By Linda Bordoni
Most Catholics in the United Arab Emirates are foreign workers, notably from Catholic countries such as the Philippines and parts of India.
Although a Muslim-dominated country, the government has a policy of tolerance toward other religions, and Catholics are free to worship without fear of discrimination or persecution.
The Filipino Ambassador to the Holy See, Grace Relucio Princesa, explains that of the 1 million Catholics in the UAE, some 700,000 are from the Philippines and says they are awaiting Pope Francis’ visit as a “once in a lifetime occasion”.
Ambassador Princesa spoke to Linda Bordoni with warmth and respect about the years she spent in Abu Dhabi, upholding the Emirates as a model of tolerance and peaceful coexistence.
The Ambassador looks back to her own diplomatic career which took her to Abu Dhabi from 1994 to 1996 as Consul of the Philippine Government.
She says not only did she discover there was a Catholic Church there, but she witnessed, first-hand, the openness towards different faiths.
“We were free to worship and that’s what I saw and I liked it. I prayed to go back, and I did as Ambassador from 2009 to 2015,” she said.
Some 120,000 Catholics will be given the opportunity to attend the Holy Mass celebrated by Pope Francis at Zayed Sports City in Abu Dhabi on February 5 on the last day of his apostolic visit, and the Ambassador explains that they will include nationals from across the world.
“The parishes have allocated, in accordance with all the communities, a certain number of tickets so that everybody will be represented,” she says.
Filipinos awaiting Pope Francis in UAE
Ambassador Princesa is at a loss for words to explain the excitement and anticipation of her fellow countrymen as they are aware the Pope’s visit is “a once in a lifetime occasion.”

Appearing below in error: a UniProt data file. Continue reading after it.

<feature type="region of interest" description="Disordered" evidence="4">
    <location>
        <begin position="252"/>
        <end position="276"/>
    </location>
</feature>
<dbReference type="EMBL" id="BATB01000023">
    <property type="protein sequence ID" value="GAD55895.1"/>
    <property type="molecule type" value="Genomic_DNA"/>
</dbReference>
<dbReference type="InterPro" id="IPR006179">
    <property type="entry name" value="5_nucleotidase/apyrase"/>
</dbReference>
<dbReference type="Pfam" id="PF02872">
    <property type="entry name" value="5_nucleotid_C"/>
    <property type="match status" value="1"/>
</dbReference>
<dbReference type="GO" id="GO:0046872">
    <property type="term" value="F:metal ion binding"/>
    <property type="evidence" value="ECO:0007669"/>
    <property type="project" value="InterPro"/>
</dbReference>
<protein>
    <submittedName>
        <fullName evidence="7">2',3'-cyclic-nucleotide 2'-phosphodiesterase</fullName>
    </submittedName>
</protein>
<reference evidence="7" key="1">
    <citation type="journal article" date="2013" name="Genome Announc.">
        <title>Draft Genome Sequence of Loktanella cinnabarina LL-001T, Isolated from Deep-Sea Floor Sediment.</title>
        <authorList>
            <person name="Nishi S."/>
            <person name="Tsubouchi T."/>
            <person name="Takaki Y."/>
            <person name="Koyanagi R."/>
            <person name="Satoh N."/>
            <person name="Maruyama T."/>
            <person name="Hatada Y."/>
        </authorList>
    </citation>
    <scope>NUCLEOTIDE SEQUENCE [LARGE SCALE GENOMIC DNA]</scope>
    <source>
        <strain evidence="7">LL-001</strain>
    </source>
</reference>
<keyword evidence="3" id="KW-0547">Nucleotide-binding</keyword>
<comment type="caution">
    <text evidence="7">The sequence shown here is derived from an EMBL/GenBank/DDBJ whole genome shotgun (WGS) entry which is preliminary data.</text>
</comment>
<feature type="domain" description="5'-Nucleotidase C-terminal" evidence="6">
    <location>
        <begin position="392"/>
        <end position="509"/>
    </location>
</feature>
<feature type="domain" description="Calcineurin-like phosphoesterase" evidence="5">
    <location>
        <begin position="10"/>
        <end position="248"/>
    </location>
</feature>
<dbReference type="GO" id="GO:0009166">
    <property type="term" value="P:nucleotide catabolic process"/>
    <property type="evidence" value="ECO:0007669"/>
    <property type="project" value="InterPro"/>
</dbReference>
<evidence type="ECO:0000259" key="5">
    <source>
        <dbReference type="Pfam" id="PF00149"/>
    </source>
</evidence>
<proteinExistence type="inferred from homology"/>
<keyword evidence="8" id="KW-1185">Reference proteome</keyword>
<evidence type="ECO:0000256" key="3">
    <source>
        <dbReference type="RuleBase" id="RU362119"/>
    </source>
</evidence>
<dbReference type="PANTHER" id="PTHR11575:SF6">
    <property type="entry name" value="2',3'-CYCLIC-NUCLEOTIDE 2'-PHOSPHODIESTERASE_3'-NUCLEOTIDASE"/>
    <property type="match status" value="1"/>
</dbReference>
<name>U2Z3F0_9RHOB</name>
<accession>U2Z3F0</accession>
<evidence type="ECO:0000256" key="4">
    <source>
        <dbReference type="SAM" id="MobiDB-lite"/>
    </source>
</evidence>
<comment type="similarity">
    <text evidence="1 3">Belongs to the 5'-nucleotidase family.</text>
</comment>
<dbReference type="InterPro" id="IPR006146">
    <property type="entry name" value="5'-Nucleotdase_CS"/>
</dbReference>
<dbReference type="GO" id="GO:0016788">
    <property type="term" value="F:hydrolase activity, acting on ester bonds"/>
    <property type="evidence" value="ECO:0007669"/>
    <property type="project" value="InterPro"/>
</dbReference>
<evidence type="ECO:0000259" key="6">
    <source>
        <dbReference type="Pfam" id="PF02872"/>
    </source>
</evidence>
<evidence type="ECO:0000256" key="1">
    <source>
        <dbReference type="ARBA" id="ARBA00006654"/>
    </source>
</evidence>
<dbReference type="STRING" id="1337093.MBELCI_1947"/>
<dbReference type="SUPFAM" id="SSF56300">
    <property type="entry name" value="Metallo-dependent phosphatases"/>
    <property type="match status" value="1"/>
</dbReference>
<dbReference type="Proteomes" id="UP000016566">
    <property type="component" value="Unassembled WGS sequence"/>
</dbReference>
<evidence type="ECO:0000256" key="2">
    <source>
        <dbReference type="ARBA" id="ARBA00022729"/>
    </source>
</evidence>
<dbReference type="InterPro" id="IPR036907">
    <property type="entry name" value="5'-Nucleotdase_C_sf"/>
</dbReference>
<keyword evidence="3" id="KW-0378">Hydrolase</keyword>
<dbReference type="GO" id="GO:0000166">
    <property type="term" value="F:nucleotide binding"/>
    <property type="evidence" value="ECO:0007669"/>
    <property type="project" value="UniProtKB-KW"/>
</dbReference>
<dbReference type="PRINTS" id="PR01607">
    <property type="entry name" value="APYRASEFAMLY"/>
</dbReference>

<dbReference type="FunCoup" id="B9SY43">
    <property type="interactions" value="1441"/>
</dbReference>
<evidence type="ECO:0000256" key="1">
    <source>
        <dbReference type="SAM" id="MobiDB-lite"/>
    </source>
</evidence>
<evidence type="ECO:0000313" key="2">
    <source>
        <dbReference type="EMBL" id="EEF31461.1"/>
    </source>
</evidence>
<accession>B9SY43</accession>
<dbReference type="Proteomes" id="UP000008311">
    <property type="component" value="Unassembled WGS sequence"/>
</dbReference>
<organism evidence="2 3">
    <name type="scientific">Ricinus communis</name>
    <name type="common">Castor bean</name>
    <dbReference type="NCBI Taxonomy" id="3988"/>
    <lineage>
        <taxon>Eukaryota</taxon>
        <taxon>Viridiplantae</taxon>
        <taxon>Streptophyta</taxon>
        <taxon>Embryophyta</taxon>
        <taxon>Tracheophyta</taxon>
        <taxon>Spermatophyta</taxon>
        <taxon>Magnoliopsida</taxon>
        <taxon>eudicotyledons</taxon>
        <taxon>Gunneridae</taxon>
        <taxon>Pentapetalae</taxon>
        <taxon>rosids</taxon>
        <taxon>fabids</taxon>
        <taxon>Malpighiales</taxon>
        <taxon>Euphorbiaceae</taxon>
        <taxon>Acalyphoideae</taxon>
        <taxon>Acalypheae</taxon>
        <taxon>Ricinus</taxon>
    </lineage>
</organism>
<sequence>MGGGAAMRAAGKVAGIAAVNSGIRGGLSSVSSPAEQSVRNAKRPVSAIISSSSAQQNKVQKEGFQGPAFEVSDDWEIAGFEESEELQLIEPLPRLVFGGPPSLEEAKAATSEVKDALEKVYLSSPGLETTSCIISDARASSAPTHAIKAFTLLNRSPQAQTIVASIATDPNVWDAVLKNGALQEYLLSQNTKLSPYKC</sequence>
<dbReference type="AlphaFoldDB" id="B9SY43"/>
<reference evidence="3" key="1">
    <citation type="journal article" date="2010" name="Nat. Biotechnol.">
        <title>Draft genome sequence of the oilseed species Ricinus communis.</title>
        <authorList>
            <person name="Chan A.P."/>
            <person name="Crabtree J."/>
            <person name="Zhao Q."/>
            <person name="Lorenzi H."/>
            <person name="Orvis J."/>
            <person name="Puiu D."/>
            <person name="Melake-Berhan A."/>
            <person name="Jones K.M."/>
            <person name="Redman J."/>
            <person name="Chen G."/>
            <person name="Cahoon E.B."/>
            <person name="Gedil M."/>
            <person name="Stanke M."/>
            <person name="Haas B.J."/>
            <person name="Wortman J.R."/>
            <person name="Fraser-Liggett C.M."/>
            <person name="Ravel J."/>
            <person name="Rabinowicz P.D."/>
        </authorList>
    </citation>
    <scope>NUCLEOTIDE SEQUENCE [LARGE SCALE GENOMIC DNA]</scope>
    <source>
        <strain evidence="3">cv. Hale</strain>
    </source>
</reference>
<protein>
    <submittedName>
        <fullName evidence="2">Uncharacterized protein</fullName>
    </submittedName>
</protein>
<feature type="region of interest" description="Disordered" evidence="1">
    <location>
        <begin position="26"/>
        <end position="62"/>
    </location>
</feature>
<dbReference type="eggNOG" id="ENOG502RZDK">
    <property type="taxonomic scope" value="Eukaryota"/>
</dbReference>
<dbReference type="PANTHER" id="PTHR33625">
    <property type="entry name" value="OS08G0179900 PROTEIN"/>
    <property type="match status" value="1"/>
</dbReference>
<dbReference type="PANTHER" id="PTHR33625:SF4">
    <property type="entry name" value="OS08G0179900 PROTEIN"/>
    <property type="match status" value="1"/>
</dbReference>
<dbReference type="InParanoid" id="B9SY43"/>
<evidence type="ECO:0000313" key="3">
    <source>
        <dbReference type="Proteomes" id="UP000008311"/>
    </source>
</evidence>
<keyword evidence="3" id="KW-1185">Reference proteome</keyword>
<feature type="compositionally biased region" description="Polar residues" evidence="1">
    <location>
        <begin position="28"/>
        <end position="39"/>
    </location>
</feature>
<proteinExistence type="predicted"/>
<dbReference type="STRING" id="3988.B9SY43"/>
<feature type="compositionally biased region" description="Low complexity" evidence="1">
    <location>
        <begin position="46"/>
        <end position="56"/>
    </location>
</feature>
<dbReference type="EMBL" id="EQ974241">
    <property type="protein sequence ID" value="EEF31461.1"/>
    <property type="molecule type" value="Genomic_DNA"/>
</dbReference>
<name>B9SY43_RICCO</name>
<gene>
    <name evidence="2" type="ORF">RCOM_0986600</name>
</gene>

“It’s also a validation of the country as a place of tolerance,” she says.
She explains that while the government proclaimed 2018 as “The Year of Zayed” marking the 100th anniversary from the birth of the Founding Father of the Nation, Sheikh Zayed bin Sultan Al Nahyan, this year has been declared “The Year of Tolerance”, and it’s within this context that the papal visit takes place.
“This visit is epochal, the first ever visit of a Pope (to the Arabian Peninsula) and it comes at a moment when the world needs to see different faiths believing in the communality of our humanity – of human dignity. That’s what this visit personifies,” she says.
The Ambassador says the visit is also “a validation of the UAE as a country that welcomes all beliefs” and says that the magnificent Sheikh Zayed Grand Mosque, where Pope Francis will meet the Muslim Council of Elders “is not just a place of worship: it’s a place of culture and of friendship”.
She points out that the nation even has a Minister of Tolerance in an institutional role.
Role of OFWs
Ambassador Princesa speaks also about the hugely significant role Overseas Filipino Workers (OFWs) play in the economy of their country.
“We supposedly contribute 10% of the country’s GDP,” she says, pointing out that the contribution of OFWs in the UAE is third in line after those working in the US and in Saudi Arabia.
She highlights the social cost of migration, especially for women, explaining that so many Filipino women travel abroad to offer their services in the domestic sector.
We are considered “the top of the line in tender-loving care… we are like ‘5 star’ and they want us”.
However she says that, protecting the rights of workers, the ILO Domestic Workers Convention (no. 189) has been approved by the UAE’s cabinet and awaits approval and ratification by the Federal National Council and the President of the UAE.
“The Filipinos are doing a lot; but there are a lot of them and they must like it there, otherwise they wouldn’t be in the UAE,” she says.
What she respects most, she says, is that in the UAE there is the recognition of the role of religion in the life of migrants.
Significance of Papal visit
Ambassador Princesa describes this visit by Pope Francis as “super meaningful”. She quotes an Arabic saying that emphasizes we are all brothers and sisters, a concept that resounds in Pope Francis’ message as he travels to the Arabian Peninsula.
We pray and hope this visit, she concludes, “will set the parameters and be the guide for more inter-faith dialogue”.